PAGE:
As-a-Service platforms have changed the scale dynamic because they now allow OSS developers to rent infrastructure on a pay-as-you-eat model. In other words, the more their customers consume, the more infrastructure an OSS supplier can afford to rent from platforms such as AWS. More importantly, this become a possibility because operators are now increasingly open to renting third-party services on shared (but compartmentalised / virtualised) infrastructure. BTW. When I say “infrastructure” here, I’m not just talking about compute / network / storage but also virtualisation, containerisation, databases, AI, etc, etc.

Similarly, the credibility barrier-to-entry is being pulled down like the Berlin Wall as operators are increasingly investing in open-source projects. There are large open-source OSS projects / platforms being driven by the carriers themselves (eg ONAP, OpenStack, OPNFV, etc) that are accommodative of smaller plug-in modules. Unlike the proprietary, monolithic OSS/BSS stacks of the past, these platforms are designed with collaboration and integration being front-of-mind.

However, there’s an element of “potential” in these economies of unscale. Andreas Hegers likens open-source to the wild west, as many settlers seek to claim their patch of real-estate in an uncharted map. Andreas states further, “In theory, vendor interoperability from open source should be convenient — even harmonious — with innovations being shared like recipes. Unfortunately for many, the system has not lived up to this reality.”

Where do you sit on the potential of economies of unscale and open-source OSS?

Getting lost in the flow of OSS

The myth is that people play games because they want to avoid challenging work. The reality is, people play games to engage in well-designed, challenging work. The only thing they are avoiding is poorly designed work. In essence, we are replacing poorly designed work with work that provides a more meaningful challenge and offers a richer sense of progress.
And we should note at this point that just because something is a game, it doesn’t mean it’s good. As we’ll soon see, it can be argued that everything is a game. The difference is in the design.
Really good games have been ruthlessly play-tested and calibrated to the point where achieving a state of flow is almost guaranteed for many. Play-testing is just another word for iterative development, which is essentially the conducting of progressive experiments
.”
Dr Jason Fox
in his book, “The Game Changer.”

Reflect with me for a moment – when it comes to your OSS activities, in which situations do you consistently get into a state of flow?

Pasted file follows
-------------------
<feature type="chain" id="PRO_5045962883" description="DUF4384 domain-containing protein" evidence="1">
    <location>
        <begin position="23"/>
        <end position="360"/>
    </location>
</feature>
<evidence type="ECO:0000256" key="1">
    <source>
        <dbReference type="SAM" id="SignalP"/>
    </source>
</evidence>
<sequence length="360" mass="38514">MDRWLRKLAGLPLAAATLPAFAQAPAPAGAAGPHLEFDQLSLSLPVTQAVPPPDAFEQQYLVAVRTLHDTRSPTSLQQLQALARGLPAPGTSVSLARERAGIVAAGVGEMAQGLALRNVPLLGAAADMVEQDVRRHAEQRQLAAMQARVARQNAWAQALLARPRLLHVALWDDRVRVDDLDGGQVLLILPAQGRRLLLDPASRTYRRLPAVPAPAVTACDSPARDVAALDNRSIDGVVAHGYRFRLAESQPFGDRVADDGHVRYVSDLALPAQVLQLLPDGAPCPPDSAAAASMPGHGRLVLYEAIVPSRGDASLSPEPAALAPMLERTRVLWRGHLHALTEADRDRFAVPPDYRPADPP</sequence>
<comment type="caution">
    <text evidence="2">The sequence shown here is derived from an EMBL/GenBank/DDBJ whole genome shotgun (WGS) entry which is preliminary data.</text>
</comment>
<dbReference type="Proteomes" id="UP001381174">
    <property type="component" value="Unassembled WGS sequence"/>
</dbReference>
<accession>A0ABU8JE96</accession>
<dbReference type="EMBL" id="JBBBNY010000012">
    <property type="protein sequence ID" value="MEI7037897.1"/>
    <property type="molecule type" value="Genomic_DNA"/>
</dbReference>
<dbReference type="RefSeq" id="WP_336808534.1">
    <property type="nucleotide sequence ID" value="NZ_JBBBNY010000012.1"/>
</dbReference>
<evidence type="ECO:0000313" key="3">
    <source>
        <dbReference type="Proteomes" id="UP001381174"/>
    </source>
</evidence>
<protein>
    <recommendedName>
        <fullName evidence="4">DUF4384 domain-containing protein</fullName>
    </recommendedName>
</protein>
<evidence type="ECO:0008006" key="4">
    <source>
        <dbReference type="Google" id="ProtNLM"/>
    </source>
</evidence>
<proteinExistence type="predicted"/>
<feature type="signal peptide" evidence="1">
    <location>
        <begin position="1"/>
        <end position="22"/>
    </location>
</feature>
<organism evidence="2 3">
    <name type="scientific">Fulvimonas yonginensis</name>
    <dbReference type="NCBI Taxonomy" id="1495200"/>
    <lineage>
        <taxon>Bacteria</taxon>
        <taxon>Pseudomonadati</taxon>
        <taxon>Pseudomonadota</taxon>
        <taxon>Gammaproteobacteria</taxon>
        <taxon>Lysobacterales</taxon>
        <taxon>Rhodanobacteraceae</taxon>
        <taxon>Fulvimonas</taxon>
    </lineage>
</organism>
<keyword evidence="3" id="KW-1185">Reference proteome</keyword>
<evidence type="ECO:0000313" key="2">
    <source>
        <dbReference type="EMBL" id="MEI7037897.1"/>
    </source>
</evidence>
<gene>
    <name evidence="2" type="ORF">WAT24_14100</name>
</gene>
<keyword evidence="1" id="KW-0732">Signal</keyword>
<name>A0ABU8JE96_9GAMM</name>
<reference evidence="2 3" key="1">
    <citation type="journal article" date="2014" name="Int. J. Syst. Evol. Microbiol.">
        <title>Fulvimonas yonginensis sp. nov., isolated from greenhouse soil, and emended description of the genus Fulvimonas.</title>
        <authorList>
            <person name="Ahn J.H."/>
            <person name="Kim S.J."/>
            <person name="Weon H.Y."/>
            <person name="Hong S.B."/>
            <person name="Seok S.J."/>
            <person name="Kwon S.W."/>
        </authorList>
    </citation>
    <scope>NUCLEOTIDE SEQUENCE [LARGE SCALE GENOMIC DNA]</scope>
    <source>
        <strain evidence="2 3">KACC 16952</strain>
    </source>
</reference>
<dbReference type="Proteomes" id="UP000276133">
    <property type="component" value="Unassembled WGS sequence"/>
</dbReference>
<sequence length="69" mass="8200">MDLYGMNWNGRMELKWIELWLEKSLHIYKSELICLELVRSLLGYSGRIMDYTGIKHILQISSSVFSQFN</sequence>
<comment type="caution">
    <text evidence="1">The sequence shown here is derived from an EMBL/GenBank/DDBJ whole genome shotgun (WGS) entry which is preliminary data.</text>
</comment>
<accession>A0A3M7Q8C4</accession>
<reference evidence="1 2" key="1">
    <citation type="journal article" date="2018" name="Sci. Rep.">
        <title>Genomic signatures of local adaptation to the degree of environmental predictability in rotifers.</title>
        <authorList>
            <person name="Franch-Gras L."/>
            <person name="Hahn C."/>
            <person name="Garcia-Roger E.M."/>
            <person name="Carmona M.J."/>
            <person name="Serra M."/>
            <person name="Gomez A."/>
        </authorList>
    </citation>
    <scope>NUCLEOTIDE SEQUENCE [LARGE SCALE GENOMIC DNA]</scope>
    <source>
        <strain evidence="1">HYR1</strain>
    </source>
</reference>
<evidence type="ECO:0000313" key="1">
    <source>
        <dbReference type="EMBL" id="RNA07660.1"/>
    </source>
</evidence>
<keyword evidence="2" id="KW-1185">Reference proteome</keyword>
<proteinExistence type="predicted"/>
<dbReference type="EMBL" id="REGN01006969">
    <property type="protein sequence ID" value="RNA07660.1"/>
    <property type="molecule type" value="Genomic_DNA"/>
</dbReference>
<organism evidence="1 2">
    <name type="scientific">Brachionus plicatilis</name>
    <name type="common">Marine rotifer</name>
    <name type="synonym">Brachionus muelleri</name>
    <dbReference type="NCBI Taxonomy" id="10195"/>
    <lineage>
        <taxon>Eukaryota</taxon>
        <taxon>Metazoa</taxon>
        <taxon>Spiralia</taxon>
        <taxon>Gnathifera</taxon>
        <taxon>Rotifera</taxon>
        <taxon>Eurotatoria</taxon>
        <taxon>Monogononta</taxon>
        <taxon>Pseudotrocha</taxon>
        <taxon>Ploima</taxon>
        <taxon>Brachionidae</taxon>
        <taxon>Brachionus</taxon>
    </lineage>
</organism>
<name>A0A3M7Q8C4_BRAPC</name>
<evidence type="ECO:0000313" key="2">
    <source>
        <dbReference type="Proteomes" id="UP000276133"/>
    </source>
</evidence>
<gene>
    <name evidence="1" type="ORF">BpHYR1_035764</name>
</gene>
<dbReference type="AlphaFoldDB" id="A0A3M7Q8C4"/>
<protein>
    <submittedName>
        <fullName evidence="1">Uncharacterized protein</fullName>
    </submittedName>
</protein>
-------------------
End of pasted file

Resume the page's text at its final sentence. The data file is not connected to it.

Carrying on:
For me, it’s in quite a few different scenarios, but one in particular stands out – building up a network model in an inventory management tool. This activity starts with building models / patterns of devices, services, connections, etc, then using the models to build a replica of the network, either manually or via data migration, within the inventory tool(s). I can lose complete track of time when doing this task. In fact I have almost every single time I’ve performed this task.

Whilst not being much of a gamer, I suspect it’s no coincidence that by far my favourite video game genre is empire-building strategy games like the Civilization series. Back in the old days, I could easily get lost in them for hours too. Could we draw a comparison from getting that same sense of achievement, seeing a network (of devices in OSS, of cities in the empire strategy games) grow rapidly as a result of your actions?

What about fans of first-person shooter games? I wonder whether they get into a state of flow on assurance activities, where they get to hunt down and annihilate every fault in their terrain?

What about fans of horse grooming and riding games? Well…. let’s not go there. 🙂

Anyway, enough of all these reflections and musings. I would like to share three concepts with you that relate to Dr Fox’s quote above:

  1. Gamification – I feel that there is MASSIVE scope for gamification of our OSS, but I’ve yet to hear of any OSS developers using game design principles
  2. Play-testing – How many OSS are you aware of that have been, “ruthlessly play-tested and calibrated?” In almost every OSS situation I’ve seen, as soon as functionality meets requirements, we stop and move on to the next feature. We don’t pause and try a few more variants to see which is most likely to result in a great design, refining the solution, “to the point where achieving a state of flow is almost guaranteed for many
  3. Richer Progress – How many of our end-to-end workflows are designed with, “a richer sense of progress” in mind? Feedback tends to come through retrospective reporting (if at all), rarely through the OSS game-play itself. Chances are that our end-to-end processes actually flow through multiple un-related applications, so it comes back to clever integration design to deliver more compelling feedback. We simply don’t use enough specialist creative designers in OSS